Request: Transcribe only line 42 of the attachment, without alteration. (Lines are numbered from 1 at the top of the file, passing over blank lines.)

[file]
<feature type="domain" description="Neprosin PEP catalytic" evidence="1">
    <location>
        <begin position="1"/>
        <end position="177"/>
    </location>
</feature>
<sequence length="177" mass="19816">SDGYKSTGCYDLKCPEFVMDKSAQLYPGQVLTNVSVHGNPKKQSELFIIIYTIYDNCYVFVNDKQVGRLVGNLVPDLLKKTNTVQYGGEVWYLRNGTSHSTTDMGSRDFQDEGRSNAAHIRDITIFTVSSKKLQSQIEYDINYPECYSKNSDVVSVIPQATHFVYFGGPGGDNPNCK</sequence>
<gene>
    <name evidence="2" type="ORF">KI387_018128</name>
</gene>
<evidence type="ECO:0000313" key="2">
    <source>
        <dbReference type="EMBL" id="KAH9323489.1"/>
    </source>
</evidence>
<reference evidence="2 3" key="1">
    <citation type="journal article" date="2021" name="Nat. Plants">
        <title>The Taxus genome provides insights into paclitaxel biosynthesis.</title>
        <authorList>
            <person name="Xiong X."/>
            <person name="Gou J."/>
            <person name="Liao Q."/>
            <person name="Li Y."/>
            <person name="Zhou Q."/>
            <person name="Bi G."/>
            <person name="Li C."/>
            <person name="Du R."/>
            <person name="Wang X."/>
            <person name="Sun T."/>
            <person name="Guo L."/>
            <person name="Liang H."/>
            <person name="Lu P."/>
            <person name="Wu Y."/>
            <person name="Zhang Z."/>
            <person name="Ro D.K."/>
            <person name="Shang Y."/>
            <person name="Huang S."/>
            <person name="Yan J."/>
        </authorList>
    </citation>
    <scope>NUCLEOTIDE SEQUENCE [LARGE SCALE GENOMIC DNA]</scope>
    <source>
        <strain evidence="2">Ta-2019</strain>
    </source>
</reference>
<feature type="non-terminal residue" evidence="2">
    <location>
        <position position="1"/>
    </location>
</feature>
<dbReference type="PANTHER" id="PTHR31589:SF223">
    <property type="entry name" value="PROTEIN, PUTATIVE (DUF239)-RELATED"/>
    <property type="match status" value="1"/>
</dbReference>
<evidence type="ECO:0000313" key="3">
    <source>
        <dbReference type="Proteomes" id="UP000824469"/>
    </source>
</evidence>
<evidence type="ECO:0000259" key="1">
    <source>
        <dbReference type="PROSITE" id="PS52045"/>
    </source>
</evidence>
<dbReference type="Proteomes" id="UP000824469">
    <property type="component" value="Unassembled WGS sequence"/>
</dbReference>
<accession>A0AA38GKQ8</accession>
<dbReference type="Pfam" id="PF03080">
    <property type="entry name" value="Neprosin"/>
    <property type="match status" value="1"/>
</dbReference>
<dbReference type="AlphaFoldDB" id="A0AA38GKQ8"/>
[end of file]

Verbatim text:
    <source>